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March 21, 2022  |  Lynn Schear

The What, Why and When to Understand the K-12 District Sales Cycle

When it comes to seasonal sales cycles, good timing is key to effective district and school marketing. While many industries experience their own annual phases, not all sales cycles look the same or hold equal value. But for the education sector, being agile enough to sync your marketing initiatives to the K–12 district purchasing journey is the only sure way to position your efforts for optimum success.

In this upcoming three–part blog series, we talked with Daylene Long, CEO and founder of Catapult X, LLC – a market and product development company that consults exclusively with science and STEM education industry partners – to gain better insight into walking new marketers like yourself through the what, why and when of the school buying cycle. Leveraging her years of expertise, we'll cover the importance of tailoring your initiatives around key industry events, provide you with an in–depth guide to product and market development, and help you engage educators and influencers with the right information at the right place and right time in their decision–making process.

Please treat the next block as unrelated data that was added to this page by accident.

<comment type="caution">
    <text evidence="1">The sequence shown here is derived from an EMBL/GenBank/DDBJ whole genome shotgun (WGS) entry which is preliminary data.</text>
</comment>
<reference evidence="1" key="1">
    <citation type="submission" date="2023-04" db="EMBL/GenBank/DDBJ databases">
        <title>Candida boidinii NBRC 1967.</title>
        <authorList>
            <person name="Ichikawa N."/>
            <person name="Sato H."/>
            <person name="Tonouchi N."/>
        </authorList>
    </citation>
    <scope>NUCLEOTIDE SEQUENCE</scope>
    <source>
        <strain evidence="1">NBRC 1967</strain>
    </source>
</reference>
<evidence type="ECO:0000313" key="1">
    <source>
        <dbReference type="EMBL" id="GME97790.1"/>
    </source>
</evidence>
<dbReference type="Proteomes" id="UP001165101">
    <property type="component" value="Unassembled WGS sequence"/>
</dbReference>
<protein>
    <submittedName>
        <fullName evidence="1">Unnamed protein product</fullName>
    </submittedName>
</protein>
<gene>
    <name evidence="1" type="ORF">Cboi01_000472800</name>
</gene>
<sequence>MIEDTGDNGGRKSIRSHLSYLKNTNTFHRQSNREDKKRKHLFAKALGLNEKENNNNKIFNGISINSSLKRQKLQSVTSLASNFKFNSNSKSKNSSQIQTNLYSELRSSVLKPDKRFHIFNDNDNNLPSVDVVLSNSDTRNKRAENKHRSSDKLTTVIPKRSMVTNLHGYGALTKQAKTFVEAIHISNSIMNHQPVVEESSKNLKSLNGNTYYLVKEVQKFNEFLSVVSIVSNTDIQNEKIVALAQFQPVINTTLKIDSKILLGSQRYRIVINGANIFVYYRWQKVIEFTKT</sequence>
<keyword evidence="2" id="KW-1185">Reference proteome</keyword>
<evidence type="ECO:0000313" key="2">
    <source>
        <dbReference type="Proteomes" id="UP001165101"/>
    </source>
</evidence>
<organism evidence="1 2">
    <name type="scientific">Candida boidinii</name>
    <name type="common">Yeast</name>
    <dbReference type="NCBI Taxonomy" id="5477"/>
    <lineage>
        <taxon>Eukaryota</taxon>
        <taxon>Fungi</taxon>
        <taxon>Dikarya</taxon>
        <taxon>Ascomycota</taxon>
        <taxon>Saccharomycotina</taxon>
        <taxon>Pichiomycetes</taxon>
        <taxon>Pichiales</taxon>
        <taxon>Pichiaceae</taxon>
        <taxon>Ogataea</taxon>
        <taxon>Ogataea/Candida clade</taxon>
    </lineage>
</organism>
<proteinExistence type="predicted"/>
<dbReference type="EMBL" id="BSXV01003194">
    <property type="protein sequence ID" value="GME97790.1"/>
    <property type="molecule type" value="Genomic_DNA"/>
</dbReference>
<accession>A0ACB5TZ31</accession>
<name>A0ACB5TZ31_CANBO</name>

"In the education market, it is critical to understand what happens when. Because budget cycles in K–12 drive everything, it's important to know who's listening when and how many stakeholders need to be involved."
–– Daylene Long, CEO, Founder of Catapult X, LLC

But first, it's important to know how the differences between general K–12 education and STEM–specific programs affect the sales cycle.

Not a one–size–fits all approach: General influencers vs. STEM decision–makers

As previously mentioned, you can't understate the importance of timing in creating effective marketing efforts, but there are also multiple audiences to take into consideration for a successful campaign. Marketing in STEM differs from general education in many ways, but largely because science educators are typically strong influencers and decision–makers of STEM supplies.